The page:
Advertisement Online dater Diane Rymple, Anthony Johnson There's no independent way of checking membership figures but both RSVP and eHarmony claim to have 2 million members and more than 4 million people have apparently joined RSVP since it was launched 17 years ago.

Indeed, Nielsen Research last year found most Australians 51 per cent had either tried online dating or would consider doing so. These figures reflect just how many people of all ages are now single and keen on finding a partner. These days most young people don't settle down until they hit their late 20s and that means plenty still looking for a mate at an age when their parents had been married a good five to 10 years.

Many remain unmarried through to their 40s. Indeed, the number of women in their 30s without partners has almost doubled since Then they are joined by floods of divorced people eager to sign up for the second marriage market.

And, finally, there's the baby boomer generation which now contains increasing numbers of singles - a mix of never-married, divorced and widowed.

Canberra Bomber

Few ageing baby boomers are keen on shouting over the din of noisy pubs or bars trying to chat up prospective dates. Looking for another option, many are attracted to the gradual approach offered by online dating. It allows for the ''self-paced development of a relationship,'' says the smitten Peter Leith, who likes the arms-length opportunity to read through profiles leading to emailing, phone calls, Skyping and finally a meeting when trust is established.

And if an year-old can do it … Success stories are attracting new groups to online dating, both young and old. In June11 per cent of RSVP's more than 2 million members were over 55, with a similar percentage now The largest group is aged 33 per cent followed by 26 per cent and then 19 per cent. Just as many men as women are joining the major websites overall, but eHarmony acknowledges more females than males in all age groups over 35 - reflecting the gender split among singles in the overall population.

The latest Australian census figures show more unpartnered women than men in all ages over The increasingly social acceptability of online dating has meant these large numbers of single women have recently become far more active, joining online sites and then actually approaching men. When RSVP started inmales outnumbered females almost two to one and it was rare for women to make that first contact. Now many older men revel in finding themselves in a buyer's market, on the receiving end of a lot of female attention.

Some love it, others find it overwhelming. Online dating has become hard work due to the huge numbers, with some people being swamped with attention and others hardly noticed. Facing such tough online competition, many seek professional help with the daunting task of presenting a profile that stands out from the crowd.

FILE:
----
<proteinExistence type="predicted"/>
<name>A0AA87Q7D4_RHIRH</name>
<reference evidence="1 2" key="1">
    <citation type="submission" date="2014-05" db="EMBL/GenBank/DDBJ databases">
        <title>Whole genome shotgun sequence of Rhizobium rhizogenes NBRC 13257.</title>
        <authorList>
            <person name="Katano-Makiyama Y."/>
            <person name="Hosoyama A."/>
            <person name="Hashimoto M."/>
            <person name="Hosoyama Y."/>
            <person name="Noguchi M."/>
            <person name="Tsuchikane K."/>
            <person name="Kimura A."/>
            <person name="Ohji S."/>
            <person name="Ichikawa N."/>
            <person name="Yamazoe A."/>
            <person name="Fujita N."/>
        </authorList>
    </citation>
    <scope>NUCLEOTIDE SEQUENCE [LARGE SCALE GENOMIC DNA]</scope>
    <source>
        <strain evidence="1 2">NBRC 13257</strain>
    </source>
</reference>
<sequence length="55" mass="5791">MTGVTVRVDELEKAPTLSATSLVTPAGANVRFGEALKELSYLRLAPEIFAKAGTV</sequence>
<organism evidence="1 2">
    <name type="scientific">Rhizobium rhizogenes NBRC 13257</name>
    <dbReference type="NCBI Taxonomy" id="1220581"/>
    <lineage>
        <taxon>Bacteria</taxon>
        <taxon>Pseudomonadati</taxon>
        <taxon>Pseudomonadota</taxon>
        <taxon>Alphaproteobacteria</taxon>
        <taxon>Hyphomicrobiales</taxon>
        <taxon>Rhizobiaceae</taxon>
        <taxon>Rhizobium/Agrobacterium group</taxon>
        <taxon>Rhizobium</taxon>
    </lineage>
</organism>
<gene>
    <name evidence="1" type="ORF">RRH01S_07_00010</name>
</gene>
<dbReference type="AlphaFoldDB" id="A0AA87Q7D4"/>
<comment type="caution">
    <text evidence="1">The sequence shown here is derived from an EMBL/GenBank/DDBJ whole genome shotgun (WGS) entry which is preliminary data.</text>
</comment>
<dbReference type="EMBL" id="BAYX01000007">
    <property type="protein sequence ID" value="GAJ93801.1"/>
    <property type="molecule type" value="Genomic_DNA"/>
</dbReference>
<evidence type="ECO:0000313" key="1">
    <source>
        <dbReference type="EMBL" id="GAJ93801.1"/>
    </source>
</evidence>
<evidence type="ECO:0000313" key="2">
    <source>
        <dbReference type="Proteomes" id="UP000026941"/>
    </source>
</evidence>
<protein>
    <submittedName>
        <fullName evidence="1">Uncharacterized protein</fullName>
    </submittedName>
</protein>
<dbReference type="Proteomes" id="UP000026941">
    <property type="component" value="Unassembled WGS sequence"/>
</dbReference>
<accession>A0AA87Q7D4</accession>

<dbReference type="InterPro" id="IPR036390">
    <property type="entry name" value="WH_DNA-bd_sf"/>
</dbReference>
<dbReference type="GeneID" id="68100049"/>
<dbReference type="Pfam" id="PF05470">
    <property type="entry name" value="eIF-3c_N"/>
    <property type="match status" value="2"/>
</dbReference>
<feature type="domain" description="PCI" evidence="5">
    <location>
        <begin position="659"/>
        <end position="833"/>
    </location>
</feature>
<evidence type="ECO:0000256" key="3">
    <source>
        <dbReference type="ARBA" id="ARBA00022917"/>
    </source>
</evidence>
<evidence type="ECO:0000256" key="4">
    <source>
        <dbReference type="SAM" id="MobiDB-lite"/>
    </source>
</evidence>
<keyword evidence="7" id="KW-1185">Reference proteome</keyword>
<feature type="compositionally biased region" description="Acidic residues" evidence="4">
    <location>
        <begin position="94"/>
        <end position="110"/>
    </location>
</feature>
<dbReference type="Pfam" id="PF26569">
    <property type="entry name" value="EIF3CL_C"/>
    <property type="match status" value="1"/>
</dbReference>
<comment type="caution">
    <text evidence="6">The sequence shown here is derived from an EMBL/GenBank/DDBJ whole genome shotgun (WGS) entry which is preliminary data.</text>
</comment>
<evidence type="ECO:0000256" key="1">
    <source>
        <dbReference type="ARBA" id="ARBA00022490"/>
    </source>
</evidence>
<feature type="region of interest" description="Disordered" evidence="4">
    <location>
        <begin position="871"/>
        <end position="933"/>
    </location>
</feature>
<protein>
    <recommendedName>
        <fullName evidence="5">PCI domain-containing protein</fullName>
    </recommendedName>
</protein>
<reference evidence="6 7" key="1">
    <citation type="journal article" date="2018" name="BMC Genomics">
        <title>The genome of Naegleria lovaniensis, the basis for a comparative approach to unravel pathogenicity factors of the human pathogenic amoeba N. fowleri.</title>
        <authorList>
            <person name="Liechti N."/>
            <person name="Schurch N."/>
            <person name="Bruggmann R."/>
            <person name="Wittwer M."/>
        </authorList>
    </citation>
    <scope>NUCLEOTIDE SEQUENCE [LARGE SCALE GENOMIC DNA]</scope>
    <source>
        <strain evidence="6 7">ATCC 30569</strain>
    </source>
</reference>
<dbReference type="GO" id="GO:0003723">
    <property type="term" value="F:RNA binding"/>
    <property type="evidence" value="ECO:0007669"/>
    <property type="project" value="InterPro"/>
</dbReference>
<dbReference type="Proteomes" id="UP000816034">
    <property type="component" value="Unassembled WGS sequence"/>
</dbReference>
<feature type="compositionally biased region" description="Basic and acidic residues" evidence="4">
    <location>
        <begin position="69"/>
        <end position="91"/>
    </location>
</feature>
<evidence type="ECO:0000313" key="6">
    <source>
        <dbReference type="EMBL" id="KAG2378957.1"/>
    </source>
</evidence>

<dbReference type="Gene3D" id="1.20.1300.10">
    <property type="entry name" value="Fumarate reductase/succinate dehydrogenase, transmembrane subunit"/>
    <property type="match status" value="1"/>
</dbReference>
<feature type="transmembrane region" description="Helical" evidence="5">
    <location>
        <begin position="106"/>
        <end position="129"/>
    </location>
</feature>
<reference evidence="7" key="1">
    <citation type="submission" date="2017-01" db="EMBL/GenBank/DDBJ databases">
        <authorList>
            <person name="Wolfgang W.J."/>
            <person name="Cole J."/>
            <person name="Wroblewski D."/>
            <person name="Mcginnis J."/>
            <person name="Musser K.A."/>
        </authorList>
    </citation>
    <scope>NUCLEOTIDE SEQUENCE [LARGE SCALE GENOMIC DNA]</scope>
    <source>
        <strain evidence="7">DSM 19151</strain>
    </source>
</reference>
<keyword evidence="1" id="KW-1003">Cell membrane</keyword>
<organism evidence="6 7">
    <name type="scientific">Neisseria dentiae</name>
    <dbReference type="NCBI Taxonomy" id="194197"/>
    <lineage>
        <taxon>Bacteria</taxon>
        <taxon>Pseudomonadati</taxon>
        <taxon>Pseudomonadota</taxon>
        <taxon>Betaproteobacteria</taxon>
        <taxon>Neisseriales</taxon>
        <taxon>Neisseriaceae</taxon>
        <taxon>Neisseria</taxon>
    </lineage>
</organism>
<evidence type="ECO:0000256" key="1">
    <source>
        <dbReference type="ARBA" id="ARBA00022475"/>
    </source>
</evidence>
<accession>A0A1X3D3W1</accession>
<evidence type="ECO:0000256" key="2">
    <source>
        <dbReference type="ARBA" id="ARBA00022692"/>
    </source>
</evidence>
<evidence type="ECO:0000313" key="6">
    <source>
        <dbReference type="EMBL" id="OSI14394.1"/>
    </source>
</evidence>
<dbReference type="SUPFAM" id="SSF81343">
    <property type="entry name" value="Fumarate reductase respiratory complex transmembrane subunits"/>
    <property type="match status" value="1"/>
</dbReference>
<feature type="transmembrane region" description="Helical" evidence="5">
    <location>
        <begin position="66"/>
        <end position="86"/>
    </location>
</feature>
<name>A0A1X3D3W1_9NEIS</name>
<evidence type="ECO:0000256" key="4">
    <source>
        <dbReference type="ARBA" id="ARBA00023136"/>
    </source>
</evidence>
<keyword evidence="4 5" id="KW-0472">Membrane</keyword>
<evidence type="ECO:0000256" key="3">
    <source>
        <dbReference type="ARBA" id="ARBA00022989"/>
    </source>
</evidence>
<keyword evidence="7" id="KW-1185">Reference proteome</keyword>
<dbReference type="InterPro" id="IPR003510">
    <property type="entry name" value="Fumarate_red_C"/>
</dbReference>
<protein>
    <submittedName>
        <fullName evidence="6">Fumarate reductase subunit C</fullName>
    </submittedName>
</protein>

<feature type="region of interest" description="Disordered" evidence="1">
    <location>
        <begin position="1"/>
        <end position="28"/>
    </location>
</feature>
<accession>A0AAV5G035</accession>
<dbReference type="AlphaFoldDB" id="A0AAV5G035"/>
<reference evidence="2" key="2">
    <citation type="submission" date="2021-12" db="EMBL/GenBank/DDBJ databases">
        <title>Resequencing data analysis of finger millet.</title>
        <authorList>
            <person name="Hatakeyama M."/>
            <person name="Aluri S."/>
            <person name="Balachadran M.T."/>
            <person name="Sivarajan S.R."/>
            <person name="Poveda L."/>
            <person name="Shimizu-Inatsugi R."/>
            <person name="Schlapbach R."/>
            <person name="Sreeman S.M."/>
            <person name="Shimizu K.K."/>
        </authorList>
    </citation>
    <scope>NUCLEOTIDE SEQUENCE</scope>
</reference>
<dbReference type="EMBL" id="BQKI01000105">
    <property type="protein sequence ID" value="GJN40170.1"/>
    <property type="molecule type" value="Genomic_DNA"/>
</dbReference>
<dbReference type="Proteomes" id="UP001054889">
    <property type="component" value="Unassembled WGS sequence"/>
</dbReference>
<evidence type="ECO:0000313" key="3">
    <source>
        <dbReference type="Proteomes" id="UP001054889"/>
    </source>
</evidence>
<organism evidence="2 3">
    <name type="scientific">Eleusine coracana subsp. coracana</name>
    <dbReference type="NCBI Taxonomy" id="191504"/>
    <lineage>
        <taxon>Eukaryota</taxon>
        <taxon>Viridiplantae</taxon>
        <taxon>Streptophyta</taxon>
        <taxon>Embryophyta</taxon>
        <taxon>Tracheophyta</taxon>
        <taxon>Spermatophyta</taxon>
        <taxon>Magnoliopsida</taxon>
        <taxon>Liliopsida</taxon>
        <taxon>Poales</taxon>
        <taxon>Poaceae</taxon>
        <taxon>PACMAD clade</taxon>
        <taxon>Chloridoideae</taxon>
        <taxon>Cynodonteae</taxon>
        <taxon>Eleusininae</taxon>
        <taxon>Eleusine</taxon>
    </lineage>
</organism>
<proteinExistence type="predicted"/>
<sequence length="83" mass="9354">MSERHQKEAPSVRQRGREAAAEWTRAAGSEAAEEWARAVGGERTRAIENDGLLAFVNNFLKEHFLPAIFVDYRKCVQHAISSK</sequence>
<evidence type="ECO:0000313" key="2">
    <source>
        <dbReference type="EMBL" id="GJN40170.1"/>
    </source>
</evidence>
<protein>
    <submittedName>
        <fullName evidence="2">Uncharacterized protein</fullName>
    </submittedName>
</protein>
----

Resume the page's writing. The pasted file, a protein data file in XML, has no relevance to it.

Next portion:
In the US this led to a crop of new dating ''coaches'' or dating ''concierges'' - offering to help take the hard work out of the online process by helping with profiles, doing searches, offering strategies and support. Similarly busy professionals can outsource the daily grind of conducting searches and sorting out suitable prospects.

With more dating sites starting up all the time, choices can seem overwhelming. There are now dozens of sites in Australia, including many for sex hook-ups, and a rash of new ones targeting specific groups such as the over 50s, usually attracting too few people to be really effective.

People most in demand - the young and good-looking and well-educated, successful men - are likely to get lots of attention on most sites, from free ones such as OKCupid and Plenty of Fish, to the latest craze for the younger set, the smartphone app Tinder. The Tinder app offers a heterosexual version of Grindr, a hook-up app that allows gays to check out local action.

With Tinder, potential matches living locally are judged hot or not - on the basis of a photo and perhaps a tagline or two - and with a flick of the finger accepted or discarded. This process is not for the faint-hearted. Those with less obvious attractions need to work much harder, choose their dating site carefully and make sure everything is working for them. Take professional women seeking to find a partner from the sparsely stocked pond of well-educated men.

Even for women in their 30s the outlook can be grim. According to census figures, almost one in four women in their 30s who have a tertiary degree won't find well-educated men of the same age - there are only 85, unattached 30s' graduate men forsingle graduate women.

This means graduate women must find a website with the largest possible pool of these highly eligible men - less likely to be found on the free sites - and one where they choose their own search criteria to find the best prospects.

I n Australia, the obvious choice is RSVP, since eHarmony doesn't allow members to search but rather provides members with matches based on personality tests. RSVP also enables members to remain anonymous by hiding profile photos, a major attraction for women in big jobs nervous about their public reputations.